This shouldn’t come as a shock to anybody who has been following the trends over the past decade-plus, but the body types of NFL athletes have been gradually changing. Even in arguably the most surprising places, such as the defensive line.
That’s a problem for a team like the Pittsburgh Steelers—if they allow it to be one. And that will be telling as they move on into an important chapter with the start of a rebuild of their defensive line. While they still have 33-year-old Cameron Heyward playing at a high level, his career will wind down, and what else they have is not quite clear. Finding another player like him won’t be a simple matter because of this, Ray Fittipaldo of the Pittsburgh Post-Gazette said last week.
“What I’m telling you is finding your next Cam Heyward is gonna be really, really hard”, he said during an appearance on 93.7 The Fan last week with Andrew Fillipponi and Chris Mueller. “I think eventually you’ve just got to come to the conclusion, ‘Okay, we’re gonna draft good football players, they might be like DeMarvin Leal, we’ll find a place to use him and then that’ll be it’”.
He brought this up in conversation about Pitt’s Calijah Kancey, who at the time had not run at the NFL Scouting Combine, but whom Fittipaldo predicted would dominate. Even still, he wondered about the value to the Steelers in adding him and where it would make sense.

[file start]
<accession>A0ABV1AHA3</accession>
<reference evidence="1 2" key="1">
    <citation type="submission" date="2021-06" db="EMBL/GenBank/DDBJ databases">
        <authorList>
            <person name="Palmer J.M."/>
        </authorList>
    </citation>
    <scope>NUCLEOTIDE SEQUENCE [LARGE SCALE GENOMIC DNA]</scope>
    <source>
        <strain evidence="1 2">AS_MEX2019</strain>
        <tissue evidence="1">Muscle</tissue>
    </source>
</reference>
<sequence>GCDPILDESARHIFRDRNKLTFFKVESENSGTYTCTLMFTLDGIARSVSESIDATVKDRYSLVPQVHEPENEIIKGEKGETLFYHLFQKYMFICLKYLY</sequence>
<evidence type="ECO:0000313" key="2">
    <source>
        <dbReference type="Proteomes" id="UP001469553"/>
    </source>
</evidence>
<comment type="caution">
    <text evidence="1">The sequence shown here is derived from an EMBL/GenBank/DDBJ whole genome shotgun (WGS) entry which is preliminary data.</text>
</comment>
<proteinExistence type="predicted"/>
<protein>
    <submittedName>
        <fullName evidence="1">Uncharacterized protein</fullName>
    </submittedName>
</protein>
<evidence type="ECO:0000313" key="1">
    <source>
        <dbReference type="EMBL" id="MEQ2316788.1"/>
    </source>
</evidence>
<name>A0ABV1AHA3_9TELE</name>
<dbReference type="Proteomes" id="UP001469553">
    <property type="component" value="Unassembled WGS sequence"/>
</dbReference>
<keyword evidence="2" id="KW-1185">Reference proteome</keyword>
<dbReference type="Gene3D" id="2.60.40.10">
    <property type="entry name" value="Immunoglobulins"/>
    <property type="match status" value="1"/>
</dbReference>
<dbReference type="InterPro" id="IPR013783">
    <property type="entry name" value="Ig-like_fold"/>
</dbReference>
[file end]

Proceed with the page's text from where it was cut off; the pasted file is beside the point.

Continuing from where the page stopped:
“You’re picking at 17, you probably have to play that guy 80 percent of the snaps”, he remarked, “whereas a guy like Kancey maybe it’s better value if you get him at 32 or 49 and you could say, ‘Okay, he’s a part-time starter, he doesn’t play all the time, but we’re just gonna find a way to use him and he’ll be really, really good’”.
Kancey did dominate the Combine, as Fittipaldo expected he would, actually setting a new record for the event in the 40-yard dash for defensive tackles. But could the Steelers realistically find a way to get him on the field for 80 percent of the snaps? And how important is that if they were to consider drafting him at 17?
Approached another way, should they really spend much time looking for ‘the next Cam Heyward’, if his type has become so scarce? In truth, his type has always been scarce—that’s why he is a perennial Pro Bowler. You don’t often find men his size who can put up double-digit sacks with such a well-rounded game.
Even if the body type for the position remained stagnant, it would still be a tough task finding a true successor. But you always have to try as long as you’re going to keep playing football. There’s never going to be another Heyward. But that doesn’t mean they can’t find another damn good player one day.